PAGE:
The Yogi Adityanath government has finalised an ordinance suspending a majority of labour laws in the state for three years.
This is an attempt to help both existing and new industrial units in the state.
The recommendations regarding the labour laws were finalised by a group of ministers comprising labour minister Swami Prasad Maurya and MSME Minister Sidharth Nath Singh.
The state cabinet has cleared the Uttar Pradesh Temporary Exemption from Labour Laws Ordinance, suspending more than 30 labour laws in the state.
Chief minister Yogi Adityanath had said recently that Uttar Pradesh would amend labour laws to attract new investments, especially from China.
A government spokesperson said, “The economic activities in the states have been severely affected and slowed down due to the outbreak of Covid-19. This is because businesses and economic activities came to a halt more or less due to the national lockdown.”
According to sources, there are more than 40 kinds of labour laws in the labour department, some of which are now redundant. About eight of them are being retained under the ordinance.
These include the Bonded Labour Act of 1976, Employee Compensation Act of 1923 and Building and Other Construction Workers’ Act of 1996.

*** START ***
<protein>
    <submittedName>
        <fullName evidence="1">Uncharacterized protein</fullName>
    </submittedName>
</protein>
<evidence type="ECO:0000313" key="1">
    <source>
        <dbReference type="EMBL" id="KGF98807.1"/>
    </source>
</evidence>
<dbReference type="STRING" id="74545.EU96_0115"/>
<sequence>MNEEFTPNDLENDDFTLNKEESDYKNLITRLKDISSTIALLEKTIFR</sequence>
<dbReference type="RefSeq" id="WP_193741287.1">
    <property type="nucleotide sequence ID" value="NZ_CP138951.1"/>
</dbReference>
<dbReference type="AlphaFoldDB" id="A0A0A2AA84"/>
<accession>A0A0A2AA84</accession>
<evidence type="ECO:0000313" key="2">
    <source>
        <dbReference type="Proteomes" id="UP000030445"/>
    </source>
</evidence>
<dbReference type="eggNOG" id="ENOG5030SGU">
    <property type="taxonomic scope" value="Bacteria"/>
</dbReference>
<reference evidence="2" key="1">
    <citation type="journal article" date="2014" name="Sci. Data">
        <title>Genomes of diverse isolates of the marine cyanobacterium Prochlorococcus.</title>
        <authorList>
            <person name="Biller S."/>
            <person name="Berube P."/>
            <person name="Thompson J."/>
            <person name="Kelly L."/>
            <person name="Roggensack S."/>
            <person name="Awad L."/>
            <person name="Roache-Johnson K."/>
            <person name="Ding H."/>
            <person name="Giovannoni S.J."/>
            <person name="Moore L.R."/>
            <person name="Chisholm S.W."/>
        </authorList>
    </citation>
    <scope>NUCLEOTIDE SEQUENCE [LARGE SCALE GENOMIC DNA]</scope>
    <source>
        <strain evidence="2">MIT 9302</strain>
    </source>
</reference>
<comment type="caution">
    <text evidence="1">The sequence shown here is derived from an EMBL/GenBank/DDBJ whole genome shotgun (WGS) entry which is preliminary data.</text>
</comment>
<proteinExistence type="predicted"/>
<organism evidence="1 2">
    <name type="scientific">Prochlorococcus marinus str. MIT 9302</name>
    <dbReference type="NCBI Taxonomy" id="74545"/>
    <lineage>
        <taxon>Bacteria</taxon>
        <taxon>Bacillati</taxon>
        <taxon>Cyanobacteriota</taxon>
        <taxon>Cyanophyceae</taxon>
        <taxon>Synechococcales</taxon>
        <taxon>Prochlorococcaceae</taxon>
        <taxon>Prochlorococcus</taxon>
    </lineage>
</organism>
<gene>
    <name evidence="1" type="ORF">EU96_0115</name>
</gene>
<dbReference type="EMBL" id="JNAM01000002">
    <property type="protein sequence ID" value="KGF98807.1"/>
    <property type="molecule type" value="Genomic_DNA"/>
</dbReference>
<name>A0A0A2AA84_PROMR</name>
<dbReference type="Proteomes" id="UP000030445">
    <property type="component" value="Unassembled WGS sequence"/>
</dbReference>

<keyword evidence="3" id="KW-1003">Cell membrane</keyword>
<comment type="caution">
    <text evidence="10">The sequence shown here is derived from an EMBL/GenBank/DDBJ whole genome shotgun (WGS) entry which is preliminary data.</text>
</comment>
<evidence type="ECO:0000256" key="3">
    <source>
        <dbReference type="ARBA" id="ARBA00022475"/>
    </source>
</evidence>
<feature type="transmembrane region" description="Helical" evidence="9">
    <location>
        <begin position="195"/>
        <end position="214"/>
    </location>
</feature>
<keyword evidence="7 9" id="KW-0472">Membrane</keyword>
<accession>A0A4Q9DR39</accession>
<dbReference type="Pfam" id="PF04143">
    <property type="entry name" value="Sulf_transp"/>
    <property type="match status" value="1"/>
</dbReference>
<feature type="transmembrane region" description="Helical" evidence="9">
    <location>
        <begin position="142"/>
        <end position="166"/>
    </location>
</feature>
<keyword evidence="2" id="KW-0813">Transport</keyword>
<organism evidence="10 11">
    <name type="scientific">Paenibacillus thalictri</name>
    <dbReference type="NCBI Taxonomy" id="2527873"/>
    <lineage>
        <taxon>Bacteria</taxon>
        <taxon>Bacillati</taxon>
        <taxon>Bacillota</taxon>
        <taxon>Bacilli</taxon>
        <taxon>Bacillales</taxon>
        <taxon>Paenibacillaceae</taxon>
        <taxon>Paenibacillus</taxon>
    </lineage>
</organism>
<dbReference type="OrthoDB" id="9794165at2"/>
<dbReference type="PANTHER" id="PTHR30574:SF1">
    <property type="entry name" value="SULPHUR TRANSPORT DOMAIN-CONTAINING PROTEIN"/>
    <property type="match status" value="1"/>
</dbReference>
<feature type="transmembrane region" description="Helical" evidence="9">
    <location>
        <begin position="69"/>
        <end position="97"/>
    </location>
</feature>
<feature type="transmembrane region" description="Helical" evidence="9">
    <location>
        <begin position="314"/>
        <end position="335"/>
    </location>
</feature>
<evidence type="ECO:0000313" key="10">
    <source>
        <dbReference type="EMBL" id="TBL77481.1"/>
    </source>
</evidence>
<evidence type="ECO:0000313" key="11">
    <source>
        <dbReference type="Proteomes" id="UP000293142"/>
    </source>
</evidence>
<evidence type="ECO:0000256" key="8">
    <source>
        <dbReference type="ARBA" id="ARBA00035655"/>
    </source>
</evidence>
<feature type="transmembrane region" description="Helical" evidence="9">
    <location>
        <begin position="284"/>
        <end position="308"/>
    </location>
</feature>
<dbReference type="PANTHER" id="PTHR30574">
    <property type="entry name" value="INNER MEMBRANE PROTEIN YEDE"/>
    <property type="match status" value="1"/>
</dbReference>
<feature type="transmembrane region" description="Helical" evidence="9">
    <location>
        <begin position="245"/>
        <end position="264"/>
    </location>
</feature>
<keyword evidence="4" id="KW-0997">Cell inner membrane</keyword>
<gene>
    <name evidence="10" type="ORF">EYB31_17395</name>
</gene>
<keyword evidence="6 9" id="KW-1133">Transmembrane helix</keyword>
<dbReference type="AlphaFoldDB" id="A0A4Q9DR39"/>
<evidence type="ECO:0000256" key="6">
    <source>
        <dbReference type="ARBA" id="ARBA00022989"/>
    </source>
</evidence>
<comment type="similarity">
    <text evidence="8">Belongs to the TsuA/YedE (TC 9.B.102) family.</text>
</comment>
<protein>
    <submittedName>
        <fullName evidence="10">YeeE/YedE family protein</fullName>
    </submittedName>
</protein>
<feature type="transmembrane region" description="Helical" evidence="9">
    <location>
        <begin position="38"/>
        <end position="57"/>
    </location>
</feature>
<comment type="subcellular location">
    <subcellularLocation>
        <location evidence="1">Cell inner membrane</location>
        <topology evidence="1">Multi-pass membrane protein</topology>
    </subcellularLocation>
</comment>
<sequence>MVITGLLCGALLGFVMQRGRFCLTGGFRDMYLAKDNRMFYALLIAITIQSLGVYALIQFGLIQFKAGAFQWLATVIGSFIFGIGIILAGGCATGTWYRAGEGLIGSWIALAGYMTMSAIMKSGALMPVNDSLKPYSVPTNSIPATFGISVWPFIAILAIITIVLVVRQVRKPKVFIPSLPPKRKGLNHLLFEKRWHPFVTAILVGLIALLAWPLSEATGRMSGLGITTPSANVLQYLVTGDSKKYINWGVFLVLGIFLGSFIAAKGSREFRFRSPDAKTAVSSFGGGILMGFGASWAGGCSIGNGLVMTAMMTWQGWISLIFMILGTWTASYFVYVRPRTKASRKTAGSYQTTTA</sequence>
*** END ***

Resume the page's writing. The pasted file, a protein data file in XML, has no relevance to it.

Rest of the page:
Provisions of laws pertaining to women and children, like the Maternity Act, Equal Remuneration Act, Child Labour Act and section 5 of the Payment of Wages Act which states that wages of a person earning less than Rs 15,000 a month cannot be deducted are also being retained.
Other labour laws like those related to settling industrial disputes, health and working conditions of workers and trade unions, contract workers and migrant workers will be frozen for three years.
By freezing the existing laws, owners of factories have been given more powers to hire and fire without attracting punitive measures from the labour department up to a certain limit.
The new ordinance also prevents the enforcement wing from raiding the premises of factories on minor issues.
Labour minister Swami Prasad Maurya said that suspension of the laws would help in setting up of new industries and ease problems of existing ones at a time when the Covid-19 lockdown had dealt a severe blow to the economy.
“The laws will apply to both existing businesses and new industries. We have made sure that labourers do not suffer or are taken advantage of but we also had to remove any additional burden on the industrialist,” he said.
Since labour is a concurrent subject, states can frame their own laws but will need the approval of the Centre to enforce them.
Therefore, the ordinance will also be sent to the Central government for approval.
This news has been published via Syndicate feed. Only the headline has been changed.